The median time to response was shorter with mogamulizumab (3.32 months) as compared to vorinostat (5.1 months). The median duration of response was longer with mogamulizumab (14.1 months) than with vorinostat (9.1 months).


Trial Results

"We found that mogamulizumab has convincing clinical activity, not just in skin, but also in clearing malignant T cells in the blood and lymph nodes," Kim explained. "PFS and overall global response outcomes are clearly superior, the side effects are tolerable, and we see measurable improvements in quality of life with mogamulizumab compared with vorinostat. Taken together, these findings represent a durable and clinically meaningful benefit for patients with CTCL."


Adverse effects such as diarrhea, nausea, altered taste, decreased appetite, increased blood creatinine levels, and decreased platelet counts occurred more than twice as frequently in patients treated with vorinostat than in those treated with mogamulizumab, she noted. By contrast, the adverse effects seen most frequently in patients treated with mogamulizumab were drug rash and infusion-related reactions, such as chills and flushing.


Grade 1/2 treatment-emergent adverse events (TEAEs) were experienced by 54.9 percent of patients receiving mogamulizumab; 42.4 percent of patients experienced grade 3 to 5 TEAEs. TEAEs occurring in more than 20 percent of patients that were more common with mogamulizumab versus vorinostat included infusion-related reactions (33.2% vs. 0.5%) and skin eruptions due to drug (23.9% vs. 0.5%).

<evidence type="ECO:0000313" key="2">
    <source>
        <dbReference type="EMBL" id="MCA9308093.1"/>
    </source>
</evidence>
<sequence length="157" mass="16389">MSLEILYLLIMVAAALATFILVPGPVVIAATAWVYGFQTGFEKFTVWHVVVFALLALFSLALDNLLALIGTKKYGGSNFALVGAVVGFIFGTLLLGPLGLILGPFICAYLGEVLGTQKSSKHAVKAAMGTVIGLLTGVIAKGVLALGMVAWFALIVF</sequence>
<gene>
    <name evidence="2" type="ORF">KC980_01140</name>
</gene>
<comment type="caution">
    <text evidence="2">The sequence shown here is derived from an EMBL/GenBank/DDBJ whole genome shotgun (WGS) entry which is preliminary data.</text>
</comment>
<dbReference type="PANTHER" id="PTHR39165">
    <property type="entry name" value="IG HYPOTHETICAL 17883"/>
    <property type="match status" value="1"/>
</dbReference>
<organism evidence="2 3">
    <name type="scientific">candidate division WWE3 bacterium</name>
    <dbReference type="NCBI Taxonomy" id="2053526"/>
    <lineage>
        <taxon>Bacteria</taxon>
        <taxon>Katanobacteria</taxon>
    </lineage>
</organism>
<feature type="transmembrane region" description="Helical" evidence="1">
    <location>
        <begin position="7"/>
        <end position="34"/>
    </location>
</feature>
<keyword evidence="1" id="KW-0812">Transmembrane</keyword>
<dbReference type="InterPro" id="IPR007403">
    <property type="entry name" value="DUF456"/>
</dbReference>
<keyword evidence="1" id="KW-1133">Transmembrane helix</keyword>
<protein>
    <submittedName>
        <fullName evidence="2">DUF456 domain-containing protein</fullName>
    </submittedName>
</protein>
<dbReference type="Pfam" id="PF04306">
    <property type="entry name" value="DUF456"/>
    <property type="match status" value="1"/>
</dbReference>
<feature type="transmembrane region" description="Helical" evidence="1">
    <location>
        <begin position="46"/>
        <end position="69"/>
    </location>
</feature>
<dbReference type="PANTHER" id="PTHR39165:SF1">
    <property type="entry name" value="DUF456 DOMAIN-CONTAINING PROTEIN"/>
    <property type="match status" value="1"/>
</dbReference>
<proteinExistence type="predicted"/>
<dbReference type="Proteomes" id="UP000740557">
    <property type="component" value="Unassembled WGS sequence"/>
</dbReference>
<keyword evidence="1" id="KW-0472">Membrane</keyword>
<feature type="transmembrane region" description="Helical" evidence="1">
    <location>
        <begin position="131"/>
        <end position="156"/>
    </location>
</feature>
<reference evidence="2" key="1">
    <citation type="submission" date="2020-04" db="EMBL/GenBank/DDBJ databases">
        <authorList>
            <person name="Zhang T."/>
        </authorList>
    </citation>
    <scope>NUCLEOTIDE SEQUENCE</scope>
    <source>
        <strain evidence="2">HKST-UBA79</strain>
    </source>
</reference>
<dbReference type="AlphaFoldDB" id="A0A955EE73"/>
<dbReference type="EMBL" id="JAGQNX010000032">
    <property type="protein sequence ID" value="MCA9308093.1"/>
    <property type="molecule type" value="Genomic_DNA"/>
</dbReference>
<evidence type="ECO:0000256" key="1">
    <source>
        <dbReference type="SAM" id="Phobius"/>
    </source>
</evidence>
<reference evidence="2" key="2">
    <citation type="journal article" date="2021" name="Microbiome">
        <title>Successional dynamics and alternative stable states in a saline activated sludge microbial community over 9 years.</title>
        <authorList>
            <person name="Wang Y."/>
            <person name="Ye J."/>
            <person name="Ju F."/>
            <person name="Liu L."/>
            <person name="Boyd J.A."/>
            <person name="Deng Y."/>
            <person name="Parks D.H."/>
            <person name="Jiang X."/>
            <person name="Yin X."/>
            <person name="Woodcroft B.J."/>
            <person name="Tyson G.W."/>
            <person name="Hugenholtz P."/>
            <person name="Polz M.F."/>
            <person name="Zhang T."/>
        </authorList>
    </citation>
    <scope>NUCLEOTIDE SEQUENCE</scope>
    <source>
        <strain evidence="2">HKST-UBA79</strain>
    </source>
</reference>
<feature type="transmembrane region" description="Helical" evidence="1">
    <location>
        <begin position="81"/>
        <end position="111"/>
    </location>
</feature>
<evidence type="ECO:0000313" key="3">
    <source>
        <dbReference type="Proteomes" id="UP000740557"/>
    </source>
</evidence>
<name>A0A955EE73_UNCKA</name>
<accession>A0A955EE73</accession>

Patient-reported outcomes (Skindex-29 and FACT-G) demonstrated significant improvement with mogamulizumab, Kim said.


The next step in the research will be to learn more about biomarkers to predict treatment outcome, and to test whether clinical benefit can be further improved by combining mogamulizumab with skin-directed or other systemic therapies that have different mechanisms of action, she said.


"We are very excited and we hope that this drug will be approved early next year to add to the limited options that we have in this patient population," Kim concluded.


Mark L. Fuerst is a contributing writer.